to the spirit. If you compare yourself with others,
you may become vain or bitter, for
always ?there will be greater and lesser persons than yourself.

Enjoy your achievements as well as your plans.
Keep interested in your own career, however humble;
it is a real possession in the changing fortunes of time.

Exercise caution in your business affairs, for the world is full of trickery.
But let this not blind you to what virtue there is;
many persons strive for high ideals,
and everywhere life is full of heroism.

Be yourself. Especially do not feign affection.
Neither be cynical about love, for in the face of all aridity and disenchantment;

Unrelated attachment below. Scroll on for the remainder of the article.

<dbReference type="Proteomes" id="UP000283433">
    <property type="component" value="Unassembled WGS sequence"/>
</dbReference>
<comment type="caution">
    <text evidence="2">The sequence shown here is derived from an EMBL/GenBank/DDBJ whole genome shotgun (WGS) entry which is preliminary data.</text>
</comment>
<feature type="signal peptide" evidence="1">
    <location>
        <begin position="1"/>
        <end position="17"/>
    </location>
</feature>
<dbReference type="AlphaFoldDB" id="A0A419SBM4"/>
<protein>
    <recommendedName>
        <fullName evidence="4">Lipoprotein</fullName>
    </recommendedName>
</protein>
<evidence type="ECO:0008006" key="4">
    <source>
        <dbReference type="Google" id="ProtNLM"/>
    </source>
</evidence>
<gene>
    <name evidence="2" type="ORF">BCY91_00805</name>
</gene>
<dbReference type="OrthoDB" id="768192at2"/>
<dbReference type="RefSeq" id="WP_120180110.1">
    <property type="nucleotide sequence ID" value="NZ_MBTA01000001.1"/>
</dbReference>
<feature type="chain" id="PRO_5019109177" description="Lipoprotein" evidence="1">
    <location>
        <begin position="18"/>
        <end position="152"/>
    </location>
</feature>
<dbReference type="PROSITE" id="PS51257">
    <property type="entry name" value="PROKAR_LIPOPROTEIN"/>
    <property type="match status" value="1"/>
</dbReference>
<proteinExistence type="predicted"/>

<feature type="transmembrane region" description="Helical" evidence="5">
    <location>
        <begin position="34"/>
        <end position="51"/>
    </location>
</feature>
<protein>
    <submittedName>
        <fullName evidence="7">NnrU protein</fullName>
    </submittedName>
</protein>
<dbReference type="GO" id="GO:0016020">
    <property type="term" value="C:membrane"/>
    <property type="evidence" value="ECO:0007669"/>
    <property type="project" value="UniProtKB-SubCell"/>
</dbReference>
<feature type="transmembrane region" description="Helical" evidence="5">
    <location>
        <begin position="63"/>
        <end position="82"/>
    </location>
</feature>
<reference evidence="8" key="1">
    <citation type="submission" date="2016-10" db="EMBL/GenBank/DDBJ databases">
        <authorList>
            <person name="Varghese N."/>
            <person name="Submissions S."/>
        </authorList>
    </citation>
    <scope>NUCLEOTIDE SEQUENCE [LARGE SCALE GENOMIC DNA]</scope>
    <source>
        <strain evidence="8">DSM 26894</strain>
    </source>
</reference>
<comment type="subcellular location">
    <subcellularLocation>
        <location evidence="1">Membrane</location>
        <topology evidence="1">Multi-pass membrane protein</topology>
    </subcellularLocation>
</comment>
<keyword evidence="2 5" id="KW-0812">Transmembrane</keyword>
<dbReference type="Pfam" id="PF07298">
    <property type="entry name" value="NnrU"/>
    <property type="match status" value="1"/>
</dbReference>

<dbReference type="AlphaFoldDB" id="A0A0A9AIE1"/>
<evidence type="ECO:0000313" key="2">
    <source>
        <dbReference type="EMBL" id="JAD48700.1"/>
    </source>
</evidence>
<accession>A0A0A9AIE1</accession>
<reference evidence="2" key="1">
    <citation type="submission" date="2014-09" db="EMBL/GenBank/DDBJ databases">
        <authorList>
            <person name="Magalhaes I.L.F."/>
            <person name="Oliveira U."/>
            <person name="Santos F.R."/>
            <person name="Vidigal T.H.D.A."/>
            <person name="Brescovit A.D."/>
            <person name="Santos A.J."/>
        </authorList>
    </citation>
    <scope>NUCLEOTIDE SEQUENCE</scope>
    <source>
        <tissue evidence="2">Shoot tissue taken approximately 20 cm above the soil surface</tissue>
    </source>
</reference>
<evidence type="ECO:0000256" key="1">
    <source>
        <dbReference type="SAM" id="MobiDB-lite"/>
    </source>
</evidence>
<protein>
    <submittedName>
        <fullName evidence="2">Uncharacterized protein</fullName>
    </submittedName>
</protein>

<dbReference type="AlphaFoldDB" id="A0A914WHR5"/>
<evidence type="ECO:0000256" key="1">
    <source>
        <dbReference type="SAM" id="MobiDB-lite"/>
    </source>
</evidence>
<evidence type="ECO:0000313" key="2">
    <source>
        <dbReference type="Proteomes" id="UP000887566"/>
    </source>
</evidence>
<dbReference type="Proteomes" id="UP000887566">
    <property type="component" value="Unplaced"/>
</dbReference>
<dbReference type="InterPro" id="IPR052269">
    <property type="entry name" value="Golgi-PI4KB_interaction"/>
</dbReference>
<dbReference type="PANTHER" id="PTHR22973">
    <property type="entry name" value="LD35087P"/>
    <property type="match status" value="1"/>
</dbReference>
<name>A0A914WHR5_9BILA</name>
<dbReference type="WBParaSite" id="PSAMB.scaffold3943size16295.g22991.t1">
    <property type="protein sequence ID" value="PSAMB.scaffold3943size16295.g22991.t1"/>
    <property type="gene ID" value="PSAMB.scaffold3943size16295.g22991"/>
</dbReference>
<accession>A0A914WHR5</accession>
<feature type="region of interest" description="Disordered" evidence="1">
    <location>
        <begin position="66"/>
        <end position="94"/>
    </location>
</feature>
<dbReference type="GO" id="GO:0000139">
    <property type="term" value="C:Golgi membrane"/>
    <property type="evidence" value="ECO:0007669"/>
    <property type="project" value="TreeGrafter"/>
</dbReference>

it is as perennial as the grass.

Take kindly the counsel of the years,
gracefully surrendering the things of youth.

Nurture strength of spirit to shield you in sudden misfortune.
But do not distress yourself with dark imaginings
Many fears are born of fatigue and loneliness.

Beyond a wholesome discipline, be gentle with yourself.
You are a child of the universe no less than the trees and the stars;
you have a right to be here.

And whether or not it is clear to you,
no doubt the universe is unfolding as it should.
Therefore, be at peace with God,
whatever you conceive Him to be.

And whatever your labours and aspirations
in the noisy confusion of life, keep peace in your soul.
With all its sham, drudgery, and broken dreams,
it is still a beautiful world. Be cheerful. Strive to be happy.

 

Kevin Rudd on the road to the September 7 election